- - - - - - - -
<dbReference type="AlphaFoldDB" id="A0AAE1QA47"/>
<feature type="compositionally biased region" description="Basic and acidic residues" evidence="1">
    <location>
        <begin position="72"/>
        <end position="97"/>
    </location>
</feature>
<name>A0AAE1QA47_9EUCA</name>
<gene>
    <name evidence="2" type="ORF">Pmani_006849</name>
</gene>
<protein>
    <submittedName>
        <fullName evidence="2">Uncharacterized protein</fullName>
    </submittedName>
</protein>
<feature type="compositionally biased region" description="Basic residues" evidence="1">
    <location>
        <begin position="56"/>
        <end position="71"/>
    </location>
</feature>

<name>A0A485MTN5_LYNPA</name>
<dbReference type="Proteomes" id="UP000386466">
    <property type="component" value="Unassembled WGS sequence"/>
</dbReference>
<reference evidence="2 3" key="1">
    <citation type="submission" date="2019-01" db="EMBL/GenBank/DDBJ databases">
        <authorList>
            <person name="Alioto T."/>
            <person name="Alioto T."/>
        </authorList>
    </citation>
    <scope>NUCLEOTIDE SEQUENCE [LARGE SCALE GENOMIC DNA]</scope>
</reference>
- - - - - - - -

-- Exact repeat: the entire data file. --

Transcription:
<dbReference type="AlphaFoldDB" id="A0AAE1QA47"/>
<feature type="compositionally biased region" description="Basic and acidic residues" evidence="1">
    <location>
        <begin position="72"/>
        <end position="97"/>
    </location>
</feature>
<name>A0AAE1QA47_9EUCA</name>
<gene>
    <name evidence="2" type="ORF">Pmani_006849</name>
</gene>
<protein>
    <submittedName>
        <fullName evidence="2">Uncharacterized protein</fullName>
    </submittedName>
</protein>
<feature type="compositionally biased region" description="Basic residues" evidence="1">
    <location>
        <begin position="56"/>
        <end position="71"/>
    </location>
</feature>

<name>A0A485MTN5_LYNPA</name>
<dbReference type="Proteomes" id="UP000386466">
    <property type="component" value="Unassembled WGS sequence"/>
</dbReference>
<reference evidence="2 3" key="1">
    <citation type="submission" date="2019-01" db="EMBL/GenBank/DDBJ databases">
        <authorList>
            <person name="Alioto T."/>
            <person name="Alioto T."/>
        </authorList>
    </citation>
    <scope>NUCLEOTIDE SEQUENCE [LARGE SCALE GENOMIC DNA]</scope>
</reference>